I don’t even realise how high my shoulders are until something, whatever it is, makes them drop. The same with my forehead. Hello early wrinkle lines…
I find it very hard to relax, and trust me I’m trying. Does that make it harder? I don’t know.
Last night I was baking hot so took my jumper off – so unusual for me as I’m generally always cold. And even stew – the warmest person I’d ever touched – said I felt warm to touch. Warmer than him.
Is that a fever? Hypochondria has hit me hard. And despite my efforts to practice mindfulllness all I can think off is s*** do I have coronavirus?
Boris is on the mends – in London’s greatest hospital and under the care of a top consultant – and that’s great, but what about the rest of us?
Do I have it? Have I had it?
Telling the public to stop buying face masks is disgraceful. If we can keep ourselves and others safe then surely it will start bringing numbers down.
The government should be buying PPE for NHS staff rather than funding MPs. I’ve been in ICU before. Twice. Once as a premature baby given a 50% chance of life, then more recently as an adult.
I cannot thank those who looked after me enough. I mean, the dr who told my mum not long after I was born that ‘she’ll live or she’ll die. There’s nothing I can do’ was obviously pessimistic. And for the first month or two of my life my parents could only poke their fingers – fully scrubbed, gowned and masked – into my incubator.
But I made it.
My second visit was probably about 6 months ago when my body wasn’t reacting to treatment and I had a drip put directly into my neck. At the time I didn’t realise I was in ICU. but there were nurses everywhere, in what was maybe a 4 or 6 bed bay. They sat with us, chatted with us plaited our hair.
One girl had been there about 6 weeks I think she said, having developed meningitis.
I’m terrified of this virus, given my low immune system. But I just hope and pray my loved ones stay safe.
Then of course there’s the pinpoint birthdays – 18, 21, 30 – the list gets more depressing as time goes on…
For many people the most memorable day of their lives is their wedding day, or perhaps the birth of their first child. Maybe when they finally got a foot on the property ladder.
But for me, yesterday, as I ‘celebrated’ turning 32, I thought it was going to be a bit of a nothing birthday as I can’t actually go and do anything or see anyone. But it’s certainly one I will remember. For all the wrong reasons – thanks to coronavirus – but I’ll remember it for sure.
My wonderful fiance wished me a happy one at exactly midnight and showered me with love for the whole day. And thanks to modern technology I’ve had some truly lovely messages – the first of which arrived the night before in a bid to be the first!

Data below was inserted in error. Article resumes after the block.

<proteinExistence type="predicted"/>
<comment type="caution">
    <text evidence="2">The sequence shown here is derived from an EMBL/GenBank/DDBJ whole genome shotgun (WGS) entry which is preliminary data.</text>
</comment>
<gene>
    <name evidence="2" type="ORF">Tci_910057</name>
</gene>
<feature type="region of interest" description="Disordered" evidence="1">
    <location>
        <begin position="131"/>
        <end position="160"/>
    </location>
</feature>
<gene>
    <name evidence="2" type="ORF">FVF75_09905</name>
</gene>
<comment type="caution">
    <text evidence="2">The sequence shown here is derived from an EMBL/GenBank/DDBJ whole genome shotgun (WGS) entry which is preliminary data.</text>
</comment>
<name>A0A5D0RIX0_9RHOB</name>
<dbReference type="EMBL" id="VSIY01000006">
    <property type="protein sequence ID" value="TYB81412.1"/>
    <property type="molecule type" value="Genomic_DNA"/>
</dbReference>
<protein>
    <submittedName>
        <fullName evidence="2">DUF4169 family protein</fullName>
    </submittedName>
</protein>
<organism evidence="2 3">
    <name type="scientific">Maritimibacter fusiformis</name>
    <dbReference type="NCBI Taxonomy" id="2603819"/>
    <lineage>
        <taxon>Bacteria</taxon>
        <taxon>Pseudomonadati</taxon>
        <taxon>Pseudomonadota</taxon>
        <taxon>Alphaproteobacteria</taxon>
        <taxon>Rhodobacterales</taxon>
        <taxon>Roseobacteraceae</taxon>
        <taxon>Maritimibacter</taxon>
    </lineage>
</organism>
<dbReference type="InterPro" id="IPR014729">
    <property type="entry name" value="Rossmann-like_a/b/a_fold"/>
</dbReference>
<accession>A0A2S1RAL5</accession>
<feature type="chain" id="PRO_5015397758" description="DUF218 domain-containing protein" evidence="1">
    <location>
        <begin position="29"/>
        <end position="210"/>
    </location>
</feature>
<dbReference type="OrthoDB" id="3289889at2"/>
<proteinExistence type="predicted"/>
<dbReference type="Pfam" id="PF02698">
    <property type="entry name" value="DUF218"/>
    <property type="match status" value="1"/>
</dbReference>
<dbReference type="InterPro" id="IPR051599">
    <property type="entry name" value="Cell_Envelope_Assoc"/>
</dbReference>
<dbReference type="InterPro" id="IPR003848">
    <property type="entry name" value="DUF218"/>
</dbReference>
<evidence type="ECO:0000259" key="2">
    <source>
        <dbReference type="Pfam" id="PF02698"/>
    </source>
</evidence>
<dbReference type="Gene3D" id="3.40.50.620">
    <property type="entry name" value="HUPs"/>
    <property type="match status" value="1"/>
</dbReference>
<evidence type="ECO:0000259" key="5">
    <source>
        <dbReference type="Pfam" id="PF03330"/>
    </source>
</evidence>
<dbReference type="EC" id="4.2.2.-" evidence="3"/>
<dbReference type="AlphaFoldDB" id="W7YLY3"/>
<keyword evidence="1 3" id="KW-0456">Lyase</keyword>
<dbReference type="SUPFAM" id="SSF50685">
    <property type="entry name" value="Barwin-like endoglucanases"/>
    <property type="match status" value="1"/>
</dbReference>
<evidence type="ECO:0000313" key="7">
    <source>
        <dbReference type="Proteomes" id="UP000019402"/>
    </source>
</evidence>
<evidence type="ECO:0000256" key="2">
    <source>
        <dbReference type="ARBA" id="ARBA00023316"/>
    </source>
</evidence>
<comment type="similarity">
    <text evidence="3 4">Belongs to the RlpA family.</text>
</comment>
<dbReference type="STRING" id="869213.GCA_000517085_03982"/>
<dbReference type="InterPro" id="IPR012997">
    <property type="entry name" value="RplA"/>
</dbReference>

The other thing I should say is happy birthday to my twin sister. Having just got her own flat I was worried she would be spending the day alone but thanks to my amazing mum and dad she had company.
On Thursday my mum asked if I’d got her jiffy bag containing a card. I had to cut her off from describing the exact contents! I hadn’t. And I won’t until next week as it’s the bank holiday but it’s en route. Apparently parcels are being delivered 10 to the dozen (is that the right phrase??) because of so much online ordering,but there’s a massive overload of letters and cards so expect late deliveries y’all.
But it doesn’t matter. A birthday is just another day. And most importantly the birthday bottle – a wind up bottle that plays happy birthday – that has literally passed through generations was played down the phone to me by my grandma. She sings along with it and its on its last legs but my god it makes me cry. Happy tears though.
In the end I had a great day. A long walk in a nearby park, present and card opening, so many lovely messages from friends and family and being waited on hand and foot as dinner was being prepared while I had a long hot bath.
So thank you everyone. As always I hope anyone reading this is safe and well x
Being productive means constantly doing chores or other things you don’t necessarily want to do, right? It’s getting frustrated when a queue isn’t moving quickly enough for me to complete a task ‘on time’.
Not always. Or at least that’s what I’m trying to teach myself…
As previously mentioned I’m learning about the science behind happiness, it’s importance, and how to put it into practice.
So today I cut myself some slack and fitted in some things that gave me some pleasure. I went for a walk somewhere I’d never been before and discovered a rare spot of open green land that’s not locked shut, by the football stadium. I noticed and appreciated the patches of daisies and some beautiful blossom trees. I felt moved and grateful when I saw rainbow paintings posted in people’s windows. I also showed myself some self love by having a long hot shower then straightening my hair.
But while I’m trying to have a more positive attitude to things, I still need to practice.
My ‘homework’ for the wellbeing course I’m doing was to try and use my top 4 qualities, as scored on a Yale University credited scoring system.
One of them was kindness and on reflection I could have been kinder to a guy in the queue for our local pharmacy. He charged past me as I approached, to beat me in the line but joined the wrong end. I realised before he did and got to the correct end first. My first thought was ‘ha ha, beat you’, but on reflection a kinder me would have offered to let him go in front.
So to that anonymous guy, who won’t be reading this, I’m sorry. Right now, more than ever, I need to stop obsessing about to do lists and moaning about things and instead appreciate what I do have.